The beginning of the Energy Solutions Business is actually rooted in the end of something else. When a Cummins-Wärtsilä joint venture broke apart in 1999, the Power Generation gas business was taken back into Cummins, and ESB developed from that.

The business was a group of four people initially, Stone included. Cummins CEO Tom Linebarger was heading the Power Generation Business at the time, and Stone recalls how he brought a clear focus to the group, which had been struggling to find its niche as a single entity. Linebarger told the team to think of ESB as a mindset, not an entity.

In its early years, ESB did much of its work in Europe, where governments like Belgium, Denmark and Holland were the first to recognize and reward high-efficiency electrical generation. The market for cogeneration was well-established there, with one-third or more of electricity in some countries coming from cogeneration systems.

From Europe, ESB “project companies” sprouted in the South Pacific and the United States, and are now growing in South America and Southeast Asia.

Driving that momentum are rising energy costs coupled with improved technologies for energy-efficient systems. In its first year in business, ESB’s four-man team delivered $1.4 million in sales. Now, sales are over $185 million, and ESB boasts a multiregional organization of hundreds of employees.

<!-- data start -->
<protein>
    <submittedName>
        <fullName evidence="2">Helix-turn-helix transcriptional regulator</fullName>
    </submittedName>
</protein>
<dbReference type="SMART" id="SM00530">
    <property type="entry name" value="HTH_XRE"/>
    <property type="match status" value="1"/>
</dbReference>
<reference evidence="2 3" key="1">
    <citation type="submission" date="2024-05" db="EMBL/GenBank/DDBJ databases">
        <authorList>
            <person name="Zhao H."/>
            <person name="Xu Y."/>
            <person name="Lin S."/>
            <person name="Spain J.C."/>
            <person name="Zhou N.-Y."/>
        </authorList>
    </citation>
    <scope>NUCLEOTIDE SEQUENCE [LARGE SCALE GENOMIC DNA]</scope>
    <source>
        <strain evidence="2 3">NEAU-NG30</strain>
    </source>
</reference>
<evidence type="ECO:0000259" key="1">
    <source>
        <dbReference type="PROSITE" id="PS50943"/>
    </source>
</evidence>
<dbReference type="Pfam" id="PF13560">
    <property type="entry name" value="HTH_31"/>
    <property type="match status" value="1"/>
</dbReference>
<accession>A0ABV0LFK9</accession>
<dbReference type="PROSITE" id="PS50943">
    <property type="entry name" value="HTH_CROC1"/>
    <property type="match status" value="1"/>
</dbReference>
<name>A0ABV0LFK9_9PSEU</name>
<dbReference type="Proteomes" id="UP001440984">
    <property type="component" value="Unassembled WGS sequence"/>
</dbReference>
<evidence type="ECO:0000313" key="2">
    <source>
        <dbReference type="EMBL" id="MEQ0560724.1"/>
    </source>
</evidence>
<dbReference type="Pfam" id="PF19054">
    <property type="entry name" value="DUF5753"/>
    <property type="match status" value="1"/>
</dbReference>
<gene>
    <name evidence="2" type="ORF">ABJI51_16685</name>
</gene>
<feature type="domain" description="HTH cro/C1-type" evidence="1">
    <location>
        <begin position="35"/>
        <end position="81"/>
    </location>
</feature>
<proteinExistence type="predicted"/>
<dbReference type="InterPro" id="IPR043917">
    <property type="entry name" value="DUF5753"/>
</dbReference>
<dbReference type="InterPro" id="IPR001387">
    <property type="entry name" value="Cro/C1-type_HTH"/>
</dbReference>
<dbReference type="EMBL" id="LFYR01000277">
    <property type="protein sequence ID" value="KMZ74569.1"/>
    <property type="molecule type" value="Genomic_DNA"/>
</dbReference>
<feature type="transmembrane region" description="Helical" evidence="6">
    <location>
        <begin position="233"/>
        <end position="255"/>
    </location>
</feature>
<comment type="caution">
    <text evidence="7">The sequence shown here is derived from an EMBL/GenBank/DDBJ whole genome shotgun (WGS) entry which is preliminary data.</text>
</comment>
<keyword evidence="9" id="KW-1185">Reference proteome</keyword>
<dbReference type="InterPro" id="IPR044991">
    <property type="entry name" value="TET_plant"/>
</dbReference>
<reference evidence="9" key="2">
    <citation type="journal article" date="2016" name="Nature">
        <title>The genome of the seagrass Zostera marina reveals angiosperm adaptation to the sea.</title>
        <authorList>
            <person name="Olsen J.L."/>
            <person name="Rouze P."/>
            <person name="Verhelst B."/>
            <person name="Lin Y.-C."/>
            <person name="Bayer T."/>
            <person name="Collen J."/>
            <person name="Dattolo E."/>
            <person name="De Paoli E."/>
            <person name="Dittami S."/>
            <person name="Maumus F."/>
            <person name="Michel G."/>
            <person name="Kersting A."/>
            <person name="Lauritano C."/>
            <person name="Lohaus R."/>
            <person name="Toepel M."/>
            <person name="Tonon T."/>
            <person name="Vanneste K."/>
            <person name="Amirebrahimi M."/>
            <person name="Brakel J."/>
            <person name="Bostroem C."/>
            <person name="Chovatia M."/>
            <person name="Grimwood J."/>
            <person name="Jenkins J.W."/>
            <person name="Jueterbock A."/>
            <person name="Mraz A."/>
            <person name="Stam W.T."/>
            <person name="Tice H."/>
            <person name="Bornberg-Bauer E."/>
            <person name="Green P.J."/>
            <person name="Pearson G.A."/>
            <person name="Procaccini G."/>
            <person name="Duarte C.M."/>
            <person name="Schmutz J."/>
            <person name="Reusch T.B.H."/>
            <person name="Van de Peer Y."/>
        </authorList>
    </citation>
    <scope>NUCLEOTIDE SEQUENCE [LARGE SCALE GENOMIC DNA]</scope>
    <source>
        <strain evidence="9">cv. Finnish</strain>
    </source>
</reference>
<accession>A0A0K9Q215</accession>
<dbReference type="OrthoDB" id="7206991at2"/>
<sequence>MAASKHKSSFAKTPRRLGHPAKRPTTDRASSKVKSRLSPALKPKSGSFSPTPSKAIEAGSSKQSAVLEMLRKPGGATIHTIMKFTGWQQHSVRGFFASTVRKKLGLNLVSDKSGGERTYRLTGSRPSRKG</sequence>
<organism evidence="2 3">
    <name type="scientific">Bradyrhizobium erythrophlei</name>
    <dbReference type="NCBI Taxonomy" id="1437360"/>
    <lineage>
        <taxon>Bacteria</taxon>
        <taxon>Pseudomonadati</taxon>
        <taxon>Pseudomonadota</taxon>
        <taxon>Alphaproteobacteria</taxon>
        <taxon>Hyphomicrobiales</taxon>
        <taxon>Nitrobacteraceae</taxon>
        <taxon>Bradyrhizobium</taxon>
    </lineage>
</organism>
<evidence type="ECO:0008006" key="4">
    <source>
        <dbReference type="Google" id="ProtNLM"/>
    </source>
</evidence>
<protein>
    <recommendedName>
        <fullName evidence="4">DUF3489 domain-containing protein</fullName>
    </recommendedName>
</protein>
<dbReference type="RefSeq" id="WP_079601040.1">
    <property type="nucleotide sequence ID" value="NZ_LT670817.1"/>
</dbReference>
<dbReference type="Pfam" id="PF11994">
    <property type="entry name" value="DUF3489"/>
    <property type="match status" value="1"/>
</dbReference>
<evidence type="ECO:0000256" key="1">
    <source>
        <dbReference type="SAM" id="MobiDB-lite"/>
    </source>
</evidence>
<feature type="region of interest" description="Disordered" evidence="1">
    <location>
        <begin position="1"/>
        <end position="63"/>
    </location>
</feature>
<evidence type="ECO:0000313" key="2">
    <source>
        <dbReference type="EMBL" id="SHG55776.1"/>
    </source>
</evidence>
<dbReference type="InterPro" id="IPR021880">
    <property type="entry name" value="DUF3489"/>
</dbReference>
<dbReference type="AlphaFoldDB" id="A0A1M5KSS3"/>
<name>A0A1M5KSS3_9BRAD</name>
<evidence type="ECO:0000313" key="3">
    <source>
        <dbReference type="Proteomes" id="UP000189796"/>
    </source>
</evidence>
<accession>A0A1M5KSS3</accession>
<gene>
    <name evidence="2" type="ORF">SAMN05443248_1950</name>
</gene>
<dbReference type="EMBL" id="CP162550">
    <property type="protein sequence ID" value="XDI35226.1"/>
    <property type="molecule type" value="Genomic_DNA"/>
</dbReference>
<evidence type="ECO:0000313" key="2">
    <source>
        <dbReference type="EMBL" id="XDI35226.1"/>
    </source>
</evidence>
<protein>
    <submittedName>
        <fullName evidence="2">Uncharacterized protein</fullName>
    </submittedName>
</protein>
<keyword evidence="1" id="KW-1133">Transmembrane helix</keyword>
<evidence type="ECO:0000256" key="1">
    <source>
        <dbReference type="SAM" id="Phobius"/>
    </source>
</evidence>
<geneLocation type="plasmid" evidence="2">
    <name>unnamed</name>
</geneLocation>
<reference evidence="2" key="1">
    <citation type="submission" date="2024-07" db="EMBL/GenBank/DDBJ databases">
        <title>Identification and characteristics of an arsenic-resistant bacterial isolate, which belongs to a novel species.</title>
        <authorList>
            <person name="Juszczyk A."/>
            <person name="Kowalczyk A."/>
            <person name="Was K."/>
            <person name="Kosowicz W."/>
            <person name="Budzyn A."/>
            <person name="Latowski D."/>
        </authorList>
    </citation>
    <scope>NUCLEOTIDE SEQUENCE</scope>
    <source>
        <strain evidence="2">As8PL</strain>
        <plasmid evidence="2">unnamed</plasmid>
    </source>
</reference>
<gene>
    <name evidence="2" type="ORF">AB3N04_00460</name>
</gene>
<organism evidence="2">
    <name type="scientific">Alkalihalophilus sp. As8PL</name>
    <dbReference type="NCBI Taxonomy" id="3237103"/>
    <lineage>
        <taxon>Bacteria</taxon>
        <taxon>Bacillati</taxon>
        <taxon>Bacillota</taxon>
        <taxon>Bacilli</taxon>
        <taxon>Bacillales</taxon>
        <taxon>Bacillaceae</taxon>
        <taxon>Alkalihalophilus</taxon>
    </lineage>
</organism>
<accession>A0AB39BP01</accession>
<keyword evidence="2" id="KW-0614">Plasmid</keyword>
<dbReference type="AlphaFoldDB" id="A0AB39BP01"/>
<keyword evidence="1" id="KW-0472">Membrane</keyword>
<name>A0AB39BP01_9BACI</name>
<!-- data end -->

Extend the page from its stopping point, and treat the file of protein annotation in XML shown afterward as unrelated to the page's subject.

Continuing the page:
Also called combined heat and power (CHP), cogeneration often cuts energy use in half. The systems are 85 to 90 percent efficient compared to 50 percent to 55 percent efficiency from a conventional boiler and electrical power station. A newer concept is trigeneration – combined cooling, heat and power (CCHP).


ESB typically starts by making an in-depth analysis of a customer’s site and energy needs to determine whether co-generation is the right choice. The business has the know-how and resources to develop a variety of solutions, including turnkey service, spanning everything from planning to installation and even operations.

Stone and his team also work in prime power applications, where electrical generators are the only source of power. This is especially needed in parts of the world where the grid is unreliable or nonexistent.

As natural gas becomes more widely available, lean-burn gas sets from ESB have become increasingly popular as an economical and reliable power solution.